When we have a headache many of us pop a pill and hope it masks the pain. How often though do you sit and think why you have a headache or any other ailment? Do you mask the pain or look for a cause? I ‘treat’ myself to a sports massage every month, I swapped relaxing pampering massages when Erin was in spica for a sports massage. Yes it can hurt a bit and I’ve never fallen into a peaceful doze like I did in a pampering treatment but the results are longer lasting and make me feel good.
In the past I have also tried reflexology and Dylan even had kinesology as a toddler when his skin and allergies were more severe. They worked for us. Lee is more sceptical being a pure science specialist but even he couldn’t deny Dylan’s skin improving. Therefore when an invite dropped into my inbox asking me if I wanted to try acupuncture in the run up to acupuncture awareness week (2nd – 8th March) which is supported by the British Acupuncture Council I couldn’t resist. I went along to my session with no specific ailment, I explained I ache a bit, feel sluggish in the afternoons and get some joint pain especially in my left knee now I am running again. I know my muscles ache and I have quite abit of tightness in my lower back and shoulders.
After asking me a number of lifestyle and health questions I had a number of needles placed into my back, it wasn’t painful and although I felt a sensation I wouldn’t have called it pain. I then sat with these needles in place whilst we chatted. I found it very therapeutic and actually shared some pretty intense stuff that has affected me now as an adult. That was a bit of a revelation as I hadn’t expected that. I don’t know if that was because my acupuncturist was especially charismatic but I chatted honestly and freely and it was good.
After a while the needles were removed and I laid on the bed on my back and had needles placed deeper into pressure points on my legs. The pressure points were marked out after a series of measurements taken. This was more noticeable and I thought it was amazing that some of the pressure points he gently touched were actually very sensitive prior to the needle. On this application I did feel a mixture between stinging, tingling and a short stab. I didn’t dislike it.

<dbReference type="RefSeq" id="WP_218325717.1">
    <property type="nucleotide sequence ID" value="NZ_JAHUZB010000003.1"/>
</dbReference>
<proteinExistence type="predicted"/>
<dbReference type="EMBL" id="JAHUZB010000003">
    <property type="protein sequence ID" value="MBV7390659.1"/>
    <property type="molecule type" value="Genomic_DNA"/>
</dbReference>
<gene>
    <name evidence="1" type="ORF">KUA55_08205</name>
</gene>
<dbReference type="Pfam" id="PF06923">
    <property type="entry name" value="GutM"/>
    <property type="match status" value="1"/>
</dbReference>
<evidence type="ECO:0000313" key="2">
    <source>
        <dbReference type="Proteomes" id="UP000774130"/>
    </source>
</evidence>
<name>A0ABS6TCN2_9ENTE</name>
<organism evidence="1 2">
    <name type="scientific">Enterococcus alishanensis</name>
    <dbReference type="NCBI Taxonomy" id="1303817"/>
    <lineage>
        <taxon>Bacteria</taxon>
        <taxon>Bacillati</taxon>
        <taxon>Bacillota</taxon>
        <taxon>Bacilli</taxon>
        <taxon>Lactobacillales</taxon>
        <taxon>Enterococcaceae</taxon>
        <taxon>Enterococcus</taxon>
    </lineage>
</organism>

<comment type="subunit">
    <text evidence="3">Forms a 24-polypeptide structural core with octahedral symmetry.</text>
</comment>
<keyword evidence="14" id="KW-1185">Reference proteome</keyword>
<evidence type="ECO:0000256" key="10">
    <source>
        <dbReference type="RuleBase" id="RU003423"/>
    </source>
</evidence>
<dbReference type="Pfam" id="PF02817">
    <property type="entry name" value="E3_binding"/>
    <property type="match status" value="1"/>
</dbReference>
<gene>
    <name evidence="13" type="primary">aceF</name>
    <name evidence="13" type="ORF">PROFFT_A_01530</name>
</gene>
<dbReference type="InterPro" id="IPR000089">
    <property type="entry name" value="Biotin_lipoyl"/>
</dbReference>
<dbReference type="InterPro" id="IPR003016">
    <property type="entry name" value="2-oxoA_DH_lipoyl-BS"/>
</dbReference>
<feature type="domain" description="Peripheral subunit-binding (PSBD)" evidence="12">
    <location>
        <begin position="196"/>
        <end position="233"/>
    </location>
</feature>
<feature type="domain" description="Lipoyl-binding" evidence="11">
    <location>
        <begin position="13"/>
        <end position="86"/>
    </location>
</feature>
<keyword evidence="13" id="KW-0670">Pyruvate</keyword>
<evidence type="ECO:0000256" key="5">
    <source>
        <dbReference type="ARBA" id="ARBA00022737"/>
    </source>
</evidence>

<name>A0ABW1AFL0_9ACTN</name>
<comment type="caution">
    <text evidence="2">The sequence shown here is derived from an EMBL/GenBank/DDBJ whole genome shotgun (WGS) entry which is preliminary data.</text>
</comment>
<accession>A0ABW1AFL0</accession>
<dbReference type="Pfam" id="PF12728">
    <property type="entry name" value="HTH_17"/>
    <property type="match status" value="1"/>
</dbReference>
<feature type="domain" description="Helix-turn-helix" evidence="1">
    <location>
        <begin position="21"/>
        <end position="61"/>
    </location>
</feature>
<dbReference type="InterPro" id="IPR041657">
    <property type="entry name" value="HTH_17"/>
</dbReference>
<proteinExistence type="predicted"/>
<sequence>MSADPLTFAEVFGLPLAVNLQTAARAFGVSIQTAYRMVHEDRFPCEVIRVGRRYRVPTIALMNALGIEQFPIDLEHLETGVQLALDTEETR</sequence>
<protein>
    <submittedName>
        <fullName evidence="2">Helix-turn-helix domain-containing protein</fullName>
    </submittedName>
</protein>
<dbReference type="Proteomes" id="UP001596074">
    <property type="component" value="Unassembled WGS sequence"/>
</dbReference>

As he worked I thought I had needles in me and it wasn’t until the therapist told me I didn’t that I realised this. I had wanted to grab a picture of me with pins in as proof! Once this part of the treatment was over I felt very calm.
I left and whilst it was an interesting experience I realise that one treatment is not going to make a huge difference to my well being. One really interesting thing I found out is that in traditional Chinese acupuncture you pay for treatments whilst you are well. If you become unwell that is when treatment is free because the assumption is that you do what you can to look after your body and when it fails you is because acupuncture has not worked on the right area and you then pay again once balance (health and vitality) has been restored.
If you are local I cannot recommend Ed Mander enough – for a total newbie to acupuncture he was brilliant and I loved that he didn’t have business cards or wasn’t even sure of his website address as his business comes from word of mouth and recommendations of those he has been treating the past 20 years. This speaks volumes to me, he doesn’t need fancy marketing or social media but I know he would welcome new clients if you want to try it out. For those not local To find out more about traditional acupuncture visit wwwintroducingacupuncture.co.uk.
It was a great to try acupuncture and I look forward to seeing how I feel over the coming days.